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dc.contributor.author Ostermann, J
dc.contributor.author Reddy, EA
dc.contributor.author Shorter, MM
dc.contributor.author Muiruri, C
dc.contributor.author Mtalo, A
dc.contributor.author Itemba, DK
dc.contributor.author Njau, B
dc.contributor.author Bartlett, JA
dc.contributor.author Crump, JA
dc.contributor.author Thielman, NM
dc.coverage.spatial United States
dc.date.accessioned 2012-10-30T18:19:31Z
dc.date.issued 2011-01-31
dc.identifier http://www.ncbi.nlm.nih.gov/pubmed/21304973
dc.identifier.citation PLoS One, 2011, 6 (1), pp. e16488 - ?
dc.identifier.uri http://hdl.handle.net/10161/5955
dc.description.abstract BACKGROUND: Optimally, expanded HIV testing programs should reduce barriers to testing while attracting new and high-risk testers. We assessed barriers to testing and HIV risk among clients participating in mobile voluntary counseling and testing (MVCT) campaigns in four rural villages in the Kilimanjaro Region of Tanzania. METHODS: Between December 2007 and April 2008, 878 MVCT participants and 506 randomly selected community residents who did not access MVCT were surveyed. Gender-specific logistic regression models were used to describe differences in socioeconomic characteristics, HIV exposure risk, testing histories, HIV related stigma, and attitudes toward testing between MVCT participants and community residents who did not access MVCT. Gender-specific logistic regression models were used to describe differences in socioeconomic characteristics, HIV exposure risk, testing histories, HIV related stigma, and attitudes toward testing, between the two groups. RESULTS: MVCT clients reported greater HIV exposure risk (OR 1.20 [1.04 to 1.38] for males; OR 1.11 [1.03 to 1.19] for females). Female MVCT clients were more likely to report low household expenditures (OR 1.47 [1.04 to 2.05]), male clients reported higher rates of unstable income sources (OR 1.99 [1.22 to 3.24]). First-time testers were more likely than non-testers to cite distance to testing sites as a reason for not having previously tested (OR 2.17 [1.05 to 4.48] for males; OR 5.95 [2.85 to 12.45] for females). HIV-related stigma, fears of testing or test disclosure, and not being able to leave work were strongly associated with non-participation in MVCT (ORs from 0.11 to 0.84). CONCLUSIONS: MVCT attracted clients with increased exposure risk and fewer economic resources; HIV related stigma and testing-related fears remained barriers to testing. MVCT did not disproportionately attract either first-time or frequent repeat testers. Educational campaigns to reduce stigma and fears of testing could improve the effectiveness of MVCT in attracting new and high-risk populations.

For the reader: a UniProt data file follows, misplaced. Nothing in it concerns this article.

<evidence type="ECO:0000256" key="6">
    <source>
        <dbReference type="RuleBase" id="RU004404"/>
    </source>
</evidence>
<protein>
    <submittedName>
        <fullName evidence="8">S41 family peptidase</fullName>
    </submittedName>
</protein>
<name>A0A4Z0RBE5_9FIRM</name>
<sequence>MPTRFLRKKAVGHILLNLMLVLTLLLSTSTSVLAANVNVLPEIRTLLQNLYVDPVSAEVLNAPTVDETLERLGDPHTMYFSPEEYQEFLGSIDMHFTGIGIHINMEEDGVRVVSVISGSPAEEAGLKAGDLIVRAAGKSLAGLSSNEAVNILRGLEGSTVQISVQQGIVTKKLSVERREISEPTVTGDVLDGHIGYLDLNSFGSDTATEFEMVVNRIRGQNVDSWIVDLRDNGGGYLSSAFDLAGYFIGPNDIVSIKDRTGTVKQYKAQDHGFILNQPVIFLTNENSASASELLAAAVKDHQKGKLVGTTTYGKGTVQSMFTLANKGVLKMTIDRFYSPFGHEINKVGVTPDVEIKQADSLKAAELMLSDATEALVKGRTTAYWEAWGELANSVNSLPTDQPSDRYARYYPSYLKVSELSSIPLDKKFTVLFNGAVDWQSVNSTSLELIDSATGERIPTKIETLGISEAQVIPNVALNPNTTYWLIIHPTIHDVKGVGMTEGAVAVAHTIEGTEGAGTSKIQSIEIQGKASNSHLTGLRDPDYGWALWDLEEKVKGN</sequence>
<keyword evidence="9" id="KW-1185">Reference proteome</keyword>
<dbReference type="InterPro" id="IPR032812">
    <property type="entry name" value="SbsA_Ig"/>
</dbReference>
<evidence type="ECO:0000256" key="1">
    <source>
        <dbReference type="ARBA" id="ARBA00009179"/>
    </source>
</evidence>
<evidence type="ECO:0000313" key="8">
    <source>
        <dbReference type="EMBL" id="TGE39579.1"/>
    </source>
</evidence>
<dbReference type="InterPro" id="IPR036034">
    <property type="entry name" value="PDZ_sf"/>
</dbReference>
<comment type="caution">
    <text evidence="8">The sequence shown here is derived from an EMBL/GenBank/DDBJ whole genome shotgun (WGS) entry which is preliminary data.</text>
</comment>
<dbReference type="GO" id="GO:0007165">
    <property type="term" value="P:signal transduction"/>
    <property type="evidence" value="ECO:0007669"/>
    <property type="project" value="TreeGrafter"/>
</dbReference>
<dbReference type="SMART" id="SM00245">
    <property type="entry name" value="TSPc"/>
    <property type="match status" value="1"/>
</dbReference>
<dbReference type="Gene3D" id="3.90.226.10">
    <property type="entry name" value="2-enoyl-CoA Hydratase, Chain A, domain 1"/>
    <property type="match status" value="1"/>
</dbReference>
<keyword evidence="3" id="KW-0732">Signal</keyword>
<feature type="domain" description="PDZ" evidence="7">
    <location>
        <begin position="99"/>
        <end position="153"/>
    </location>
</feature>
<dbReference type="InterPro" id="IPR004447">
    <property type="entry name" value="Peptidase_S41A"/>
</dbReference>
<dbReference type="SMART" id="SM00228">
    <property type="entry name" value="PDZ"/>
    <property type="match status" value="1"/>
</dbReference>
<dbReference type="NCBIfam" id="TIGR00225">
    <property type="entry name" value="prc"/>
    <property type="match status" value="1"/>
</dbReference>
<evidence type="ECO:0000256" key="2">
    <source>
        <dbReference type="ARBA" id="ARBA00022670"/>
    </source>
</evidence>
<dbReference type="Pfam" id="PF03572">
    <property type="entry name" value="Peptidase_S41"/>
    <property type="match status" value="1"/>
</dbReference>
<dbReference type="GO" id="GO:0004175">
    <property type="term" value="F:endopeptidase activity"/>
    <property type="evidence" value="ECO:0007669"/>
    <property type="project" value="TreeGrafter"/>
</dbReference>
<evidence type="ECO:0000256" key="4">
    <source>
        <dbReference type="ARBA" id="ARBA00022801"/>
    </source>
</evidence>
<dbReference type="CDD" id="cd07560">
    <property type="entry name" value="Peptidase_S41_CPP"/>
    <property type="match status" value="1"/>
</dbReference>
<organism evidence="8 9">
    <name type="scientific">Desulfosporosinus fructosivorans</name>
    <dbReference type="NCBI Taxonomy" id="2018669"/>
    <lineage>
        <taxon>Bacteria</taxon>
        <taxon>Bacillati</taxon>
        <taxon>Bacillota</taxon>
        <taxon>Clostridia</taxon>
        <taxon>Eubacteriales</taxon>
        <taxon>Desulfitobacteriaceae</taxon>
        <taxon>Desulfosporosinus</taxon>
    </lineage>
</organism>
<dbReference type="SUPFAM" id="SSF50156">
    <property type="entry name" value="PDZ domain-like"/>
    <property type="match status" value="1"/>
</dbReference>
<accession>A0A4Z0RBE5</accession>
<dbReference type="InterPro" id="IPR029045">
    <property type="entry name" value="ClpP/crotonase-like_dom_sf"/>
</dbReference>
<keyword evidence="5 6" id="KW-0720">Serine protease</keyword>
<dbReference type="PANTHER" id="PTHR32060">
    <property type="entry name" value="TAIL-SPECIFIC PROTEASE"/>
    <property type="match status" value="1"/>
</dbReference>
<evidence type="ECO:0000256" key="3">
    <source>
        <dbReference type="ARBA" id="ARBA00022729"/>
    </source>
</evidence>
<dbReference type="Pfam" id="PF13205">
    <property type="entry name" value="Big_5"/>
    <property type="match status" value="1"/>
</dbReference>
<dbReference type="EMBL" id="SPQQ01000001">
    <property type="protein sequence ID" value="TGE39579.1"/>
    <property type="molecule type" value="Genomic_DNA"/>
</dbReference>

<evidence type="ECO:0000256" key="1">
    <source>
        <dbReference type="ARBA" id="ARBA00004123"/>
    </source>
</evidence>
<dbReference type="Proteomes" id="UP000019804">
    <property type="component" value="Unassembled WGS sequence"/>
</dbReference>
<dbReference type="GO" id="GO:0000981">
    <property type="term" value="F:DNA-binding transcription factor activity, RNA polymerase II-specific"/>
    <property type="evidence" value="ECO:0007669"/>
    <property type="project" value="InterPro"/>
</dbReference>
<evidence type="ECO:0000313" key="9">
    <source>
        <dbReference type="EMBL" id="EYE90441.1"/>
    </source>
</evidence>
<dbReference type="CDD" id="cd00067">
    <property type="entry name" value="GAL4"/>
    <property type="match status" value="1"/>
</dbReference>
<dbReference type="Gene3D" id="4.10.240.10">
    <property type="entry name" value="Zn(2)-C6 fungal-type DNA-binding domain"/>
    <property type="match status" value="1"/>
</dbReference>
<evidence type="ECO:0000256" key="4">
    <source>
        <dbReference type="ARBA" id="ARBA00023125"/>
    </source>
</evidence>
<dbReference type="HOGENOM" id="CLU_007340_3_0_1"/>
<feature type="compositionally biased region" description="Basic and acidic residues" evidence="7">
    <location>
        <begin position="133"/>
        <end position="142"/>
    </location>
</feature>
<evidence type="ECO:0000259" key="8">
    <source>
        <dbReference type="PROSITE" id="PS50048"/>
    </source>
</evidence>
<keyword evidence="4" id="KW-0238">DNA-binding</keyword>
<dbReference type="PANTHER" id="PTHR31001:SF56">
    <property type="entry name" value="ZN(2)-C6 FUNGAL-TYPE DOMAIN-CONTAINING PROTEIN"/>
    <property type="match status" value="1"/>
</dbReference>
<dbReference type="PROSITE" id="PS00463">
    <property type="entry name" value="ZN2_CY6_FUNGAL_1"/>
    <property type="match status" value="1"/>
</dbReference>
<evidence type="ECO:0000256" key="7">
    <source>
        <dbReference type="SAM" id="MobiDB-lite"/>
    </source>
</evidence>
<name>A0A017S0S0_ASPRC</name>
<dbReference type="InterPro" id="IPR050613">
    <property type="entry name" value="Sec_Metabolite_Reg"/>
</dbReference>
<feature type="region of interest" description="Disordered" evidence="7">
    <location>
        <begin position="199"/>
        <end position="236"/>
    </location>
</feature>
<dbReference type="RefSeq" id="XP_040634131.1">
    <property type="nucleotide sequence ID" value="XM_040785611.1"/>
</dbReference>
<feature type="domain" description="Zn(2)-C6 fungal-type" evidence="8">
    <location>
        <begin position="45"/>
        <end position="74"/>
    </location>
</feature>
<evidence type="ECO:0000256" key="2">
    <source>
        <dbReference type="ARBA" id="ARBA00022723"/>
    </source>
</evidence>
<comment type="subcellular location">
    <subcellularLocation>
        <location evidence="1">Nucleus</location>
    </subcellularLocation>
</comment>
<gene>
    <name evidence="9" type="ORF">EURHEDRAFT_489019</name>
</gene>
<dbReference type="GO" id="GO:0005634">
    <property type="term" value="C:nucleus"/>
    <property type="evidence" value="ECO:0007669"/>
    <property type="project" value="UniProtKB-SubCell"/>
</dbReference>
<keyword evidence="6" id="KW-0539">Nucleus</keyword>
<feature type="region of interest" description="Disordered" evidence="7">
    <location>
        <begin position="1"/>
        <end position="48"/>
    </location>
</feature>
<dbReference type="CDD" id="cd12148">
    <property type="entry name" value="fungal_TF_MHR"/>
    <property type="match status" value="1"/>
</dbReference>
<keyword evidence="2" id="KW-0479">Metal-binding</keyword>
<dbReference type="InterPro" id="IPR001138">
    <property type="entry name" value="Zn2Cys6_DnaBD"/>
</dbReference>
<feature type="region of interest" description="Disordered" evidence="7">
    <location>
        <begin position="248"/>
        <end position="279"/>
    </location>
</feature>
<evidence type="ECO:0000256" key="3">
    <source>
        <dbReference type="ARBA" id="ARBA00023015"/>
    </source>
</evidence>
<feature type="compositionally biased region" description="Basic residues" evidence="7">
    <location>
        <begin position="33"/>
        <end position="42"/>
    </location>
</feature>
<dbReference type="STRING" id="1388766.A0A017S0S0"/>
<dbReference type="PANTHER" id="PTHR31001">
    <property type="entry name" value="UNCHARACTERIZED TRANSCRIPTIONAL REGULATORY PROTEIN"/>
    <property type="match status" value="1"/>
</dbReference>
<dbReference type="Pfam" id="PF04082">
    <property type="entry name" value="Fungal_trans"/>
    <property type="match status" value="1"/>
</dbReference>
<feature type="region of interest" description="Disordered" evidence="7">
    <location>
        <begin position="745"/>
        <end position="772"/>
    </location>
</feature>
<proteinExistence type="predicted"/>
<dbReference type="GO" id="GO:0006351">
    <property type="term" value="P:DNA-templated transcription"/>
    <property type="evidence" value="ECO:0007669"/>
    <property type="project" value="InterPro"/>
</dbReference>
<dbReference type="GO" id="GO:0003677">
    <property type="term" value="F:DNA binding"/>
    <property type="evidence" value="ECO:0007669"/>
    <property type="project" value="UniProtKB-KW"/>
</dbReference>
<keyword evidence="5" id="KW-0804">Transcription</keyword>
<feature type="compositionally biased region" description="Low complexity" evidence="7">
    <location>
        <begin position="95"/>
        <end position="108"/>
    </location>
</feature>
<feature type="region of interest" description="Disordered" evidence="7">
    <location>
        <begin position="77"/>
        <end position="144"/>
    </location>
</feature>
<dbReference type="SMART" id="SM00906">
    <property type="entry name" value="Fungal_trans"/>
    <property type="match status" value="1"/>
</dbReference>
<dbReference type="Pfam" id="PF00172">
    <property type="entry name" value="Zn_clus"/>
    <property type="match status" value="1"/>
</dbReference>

dc.format.extent e16488 - ?
dc.language eng
dc.relation.ispartof PLoS One
dc.relation.isversionof 10.1371/journal.pone.0016488
dc.subject Counseling
dc.subject Female
dc.subject HIV Infections
dc.subject Humans
dc.subject Male
dc.subject Sex Factors
dc.subject Tanzania
dc.title Who tests, who doesn't, and why? Uptake of mobile HIV counseling and testing in the Kilimanjaro Region of Tanzania.
dc.type Journal Article
duke.description.issue 1 en_US
duke.description.volume 6 en_US
dc.relation.journal PLoS One en_US
pubs.author-url http://www.ncbi.nlm.nih.gov/pubmed/21304973
pubs.issue 1
pubs.organisational-group /Duke
pubs.organisational-group /Duke/Faculty
pubs.organisational-group /Duke/Institutes and Provost's Academic Units
pubs.organisational-group /Duke/Institutes and Provost's Academic Units/Initiatives
pubs.organisational-group /Duke/Institutes and Provost's Academic Units/Initiatives/Duke Science & Society
pubs.organisational-group /Duke/Institutes and Provost's Academic Units/University Institutes and Centers
pubs.organisational-group /Duke/Institutes and Provost's Academic Units/University Institutes and Centers/Global Health Institute
pubs.organisational-group /Duke/School of Medicine
pubs.organisational-group /Duke/School of Medicine/Clinical Science Departments
pubs.organisational-group /Duke/School of Medicine/Clinical Science Departments/Medicine
pubs.organisational-group /Duke/School of Medicine/Clinical Science Departments/Medicine/Medicine, Infectious Diseases
pubs.organisational-group /Duke/School of Medicine/Clinical Science Departments/Pathology
pubs.organisational-group /Duke/School of Medicine/Institutes and Centers
pubs.organisational-group /Duke/School of Medicine/Institutes and Centers/Duke Cancer Institute
pubs.organisational-group /Duke/School of Nursing
pubs.organisational-group /Duke/School of Nursing/School of Nursing - Secondary Group
pubs.publication-status Published online
pubs.volume 6
dc.identifier.eissn 1932-6203

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